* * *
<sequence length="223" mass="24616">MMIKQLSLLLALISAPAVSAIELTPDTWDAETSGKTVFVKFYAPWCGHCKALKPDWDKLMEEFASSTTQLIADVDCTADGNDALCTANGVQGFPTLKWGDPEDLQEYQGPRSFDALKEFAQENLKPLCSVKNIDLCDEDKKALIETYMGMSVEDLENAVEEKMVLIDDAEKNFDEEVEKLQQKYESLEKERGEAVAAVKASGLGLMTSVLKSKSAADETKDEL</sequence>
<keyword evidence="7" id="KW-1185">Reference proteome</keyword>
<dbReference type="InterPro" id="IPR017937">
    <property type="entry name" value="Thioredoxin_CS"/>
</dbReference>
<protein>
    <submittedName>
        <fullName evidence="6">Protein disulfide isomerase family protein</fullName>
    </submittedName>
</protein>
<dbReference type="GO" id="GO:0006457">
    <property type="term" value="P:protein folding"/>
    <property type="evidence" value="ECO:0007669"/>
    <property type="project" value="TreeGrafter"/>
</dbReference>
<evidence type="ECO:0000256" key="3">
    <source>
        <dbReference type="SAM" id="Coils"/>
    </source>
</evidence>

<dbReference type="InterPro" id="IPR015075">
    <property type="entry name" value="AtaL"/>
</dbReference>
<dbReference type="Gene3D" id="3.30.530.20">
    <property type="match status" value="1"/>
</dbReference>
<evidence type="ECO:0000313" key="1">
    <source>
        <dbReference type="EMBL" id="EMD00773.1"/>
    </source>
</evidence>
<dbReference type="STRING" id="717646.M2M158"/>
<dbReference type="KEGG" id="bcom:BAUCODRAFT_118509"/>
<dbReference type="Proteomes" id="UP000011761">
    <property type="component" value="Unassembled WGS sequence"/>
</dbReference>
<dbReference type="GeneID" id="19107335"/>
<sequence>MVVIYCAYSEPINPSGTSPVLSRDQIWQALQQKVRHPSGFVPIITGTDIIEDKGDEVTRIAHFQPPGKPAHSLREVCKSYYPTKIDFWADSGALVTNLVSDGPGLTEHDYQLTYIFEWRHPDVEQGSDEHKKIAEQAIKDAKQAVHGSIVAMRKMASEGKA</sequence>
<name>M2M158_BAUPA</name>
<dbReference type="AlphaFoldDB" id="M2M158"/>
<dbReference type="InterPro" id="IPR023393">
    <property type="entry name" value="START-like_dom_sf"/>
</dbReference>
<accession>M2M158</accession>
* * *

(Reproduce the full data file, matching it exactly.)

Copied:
<sequence length="223" mass="24616">MMIKQLSLLLALISAPAVSAIELTPDTWDAETSGKTVFVKFYAPWCGHCKALKPDWDKLMEEFASSTTQLIADVDCTADGNDALCTANGVQGFPTLKWGDPEDLQEYQGPRSFDALKEFAQENLKPLCSVKNIDLCDEDKKALIETYMGMSVEDLENAVEEKMVLIDDAEKNFDEEVEKLQQKYESLEKERGEAVAAVKASGLGLMTSVLKSKSAADETKDEL</sequence>
<keyword evidence="7" id="KW-1185">Reference proteome</keyword>
<dbReference type="InterPro" id="IPR017937">
    <property type="entry name" value="Thioredoxin_CS"/>
</dbReference>
<protein>
    <submittedName>
        <fullName evidence="6">Protein disulfide isomerase family protein</fullName>
    </submittedName>
</protein>
<dbReference type="GO" id="GO:0006457">
    <property type="term" value="P:protein folding"/>
    <property type="evidence" value="ECO:0007669"/>
    <property type="project" value="TreeGrafter"/>
</dbReference>
<evidence type="ECO:0000256" key="3">
    <source>
        <dbReference type="SAM" id="Coils"/>
    </source>
</evidence>

<dbReference type="InterPro" id="IPR015075">
    <property type="entry name" value="AtaL"/>
</dbReference>
<dbReference type="Gene3D" id="3.30.530.20">
    <property type="match status" value="1"/>
</dbReference>
<evidence type="ECO:0000313" key="1">
    <source>
        <dbReference type="EMBL" id="EMD00773.1"/>
    </source>
</evidence>
<dbReference type="STRING" id="717646.M2M158"/>
<dbReference type="KEGG" id="bcom:BAUCODRAFT_118509"/>
<dbReference type="Proteomes" id="UP000011761">
    <property type="component" value="Unassembled WGS sequence"/>
</dbReference>
<dbReference type="GeneID" id="19107335"/>
<sequence>MVVIYCAYSEPINPSGTSPVLSRDQIWQALQQKVRHPSGFVPIITGTDIIEDKGDEVTRIAHFQPPGKPAHSLREVCKSYYPTKIDFWADSGALVTNLVSDGPGLTEHDYQLTYIFEWRHPDVEQGSDEHKKIAEQAIKDAKQAVHGSIVAMRKMASEGKA</sequence>
<name>M2M158_BAUPA</name>
<dbReference type="AlphaFoldDB" id="M2M158"/>
<dbReference type="InterPro" id="IPR023393">
    <property type="entry name" value="START-like_dom_sf"/>
</dbReference>
<accession>M2M158</accession>